Image by Eric Fidler licensed under Creative Commons.

Bicycling and safety improvements are coming to Grant and Sherman circles in DC's Petworth neighborhood. But concerns over traffic delays during a trial this summer means that Grant Circle won't get a protected bike lane.

The District Department of Transportation has studied these two traffic circles for over two years, and neighbors have been asking for safety improvements at each circle even longer. Even though most of the streets that enter the circles, such as Illinois Avenue, Kansas Avenue, and parts of New Hampshire Avenue, only have one lane in each direction, the circles themselves have two. That small chance to pass the car in front of you encourages speeding and dangerous driving, making it unsafe for anyone trying to cross the street or ride their bicycle through the circles.

One of the ideas for making Grant and Sherman circles safer is redesigning the circle so that there is only one lane for cars. That would discourage speeding and provide extra room for other changes, like bike lanes and wider sidewalks. Known as a road diet, taking out a lane can cut down on speeding or other reckless driving.

But road diets generally aren't recommended for busy streets like New Hampshire Avenue, and some neighbors are worried that losing a lane could increase congestion. It has put DDOT in a tricky spot to try and balance everyone's needs.

When DDOT tried to predict what would happen if either circle was just one lane, results were inconclusive for Grant Circle. That prompted a one week experiment back in May, where DDOT simply put up cones inside of Grant Circle and looked at what would happen with a one-lane circle.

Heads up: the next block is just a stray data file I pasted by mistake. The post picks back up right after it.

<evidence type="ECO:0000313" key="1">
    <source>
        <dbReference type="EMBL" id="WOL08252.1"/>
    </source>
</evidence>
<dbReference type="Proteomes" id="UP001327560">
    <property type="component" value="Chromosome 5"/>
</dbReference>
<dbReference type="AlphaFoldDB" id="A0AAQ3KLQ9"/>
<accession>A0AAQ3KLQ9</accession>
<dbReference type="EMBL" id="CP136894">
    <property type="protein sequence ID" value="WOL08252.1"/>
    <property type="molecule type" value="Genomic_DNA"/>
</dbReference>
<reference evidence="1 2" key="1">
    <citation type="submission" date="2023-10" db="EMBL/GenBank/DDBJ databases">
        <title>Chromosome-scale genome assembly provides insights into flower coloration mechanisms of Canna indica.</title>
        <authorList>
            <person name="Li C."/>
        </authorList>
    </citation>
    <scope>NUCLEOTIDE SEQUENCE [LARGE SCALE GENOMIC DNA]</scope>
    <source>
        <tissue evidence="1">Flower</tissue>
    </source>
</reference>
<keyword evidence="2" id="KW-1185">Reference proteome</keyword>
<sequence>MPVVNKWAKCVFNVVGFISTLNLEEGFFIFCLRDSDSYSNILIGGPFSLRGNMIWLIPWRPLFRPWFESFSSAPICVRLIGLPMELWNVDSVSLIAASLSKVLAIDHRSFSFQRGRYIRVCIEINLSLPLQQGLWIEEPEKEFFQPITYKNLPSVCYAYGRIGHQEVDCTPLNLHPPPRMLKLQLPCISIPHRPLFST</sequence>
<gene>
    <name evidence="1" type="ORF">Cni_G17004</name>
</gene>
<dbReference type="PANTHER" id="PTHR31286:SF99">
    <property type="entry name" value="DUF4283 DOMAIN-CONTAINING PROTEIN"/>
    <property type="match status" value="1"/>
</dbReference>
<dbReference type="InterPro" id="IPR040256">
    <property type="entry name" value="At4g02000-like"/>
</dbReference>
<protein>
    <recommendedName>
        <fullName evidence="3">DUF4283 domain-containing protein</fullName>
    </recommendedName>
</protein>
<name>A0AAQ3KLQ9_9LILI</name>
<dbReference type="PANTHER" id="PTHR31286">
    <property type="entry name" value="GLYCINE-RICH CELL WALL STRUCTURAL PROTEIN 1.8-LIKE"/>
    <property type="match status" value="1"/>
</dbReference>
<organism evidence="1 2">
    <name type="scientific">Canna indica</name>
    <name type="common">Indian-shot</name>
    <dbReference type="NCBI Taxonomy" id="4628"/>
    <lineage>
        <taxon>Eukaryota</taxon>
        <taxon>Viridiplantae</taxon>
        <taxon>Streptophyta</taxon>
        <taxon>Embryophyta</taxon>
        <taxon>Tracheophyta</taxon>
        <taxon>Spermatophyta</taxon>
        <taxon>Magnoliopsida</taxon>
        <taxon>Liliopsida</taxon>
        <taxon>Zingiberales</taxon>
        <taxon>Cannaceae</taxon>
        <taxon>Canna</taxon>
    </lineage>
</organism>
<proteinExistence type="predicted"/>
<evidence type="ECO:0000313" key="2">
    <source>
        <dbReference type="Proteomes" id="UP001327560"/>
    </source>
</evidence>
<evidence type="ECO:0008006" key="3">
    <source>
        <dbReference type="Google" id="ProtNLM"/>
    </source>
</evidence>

Sherman Circle will lose a lane, but not Grant

At Sherman Circle, DDOT's traffic forecasts showed there would be little impact to removing a traffic lane. That means an opportunity to build a new protected bike lane through the circle, giving cyclists better options when riding through Petworth.

But for now, both lanes on Grant Circle are staying. DDOT measured traffic backups during morning rush hour with one lane and found they were longer than before. However, DDOT still plans to add bike lanes, though they wouldn't have a buffer like on Sherman Circle. DDOT will also restripe some of the driving lanes to discourage speeding and make it easier for pedestrians to cross the street. Doing that will hopefully be enough to make Grant Circle safer for everybody, even if both lanes have to stay.

Bike Lane Designs for Grant Circle. Image by DDOT.

Is this the only solution? The trial period only lasted a week. That may have not been enough time for drivers to adjust and maybe change their behavior. People that may have eventually tried a different route or a different way of traveling may have just dealt with the temporary delays instead. It also rained for a few days during the experiment, and that may have had an effect on travel times unrelated to the lane closures.

At the time, though, DDOT said that a week was all the time they had to work with. Instead, planners tried to use new GPS tools to collect more data to compensate. We'll never know what the results of a longer study could have been, but for now a two lane Grant Circle is not going anywhere.

Design for a possible Protected Bike Lane in Sherman Circle. Image by DDOT.

DDOT will be soon be making final design decisions called a “notice of intent” for each circle, and present those to the public for final comment before actual construction starts. Then Petworth will be that much better for cyclists and pedestrians traveling through the neighborhood's traffic circles.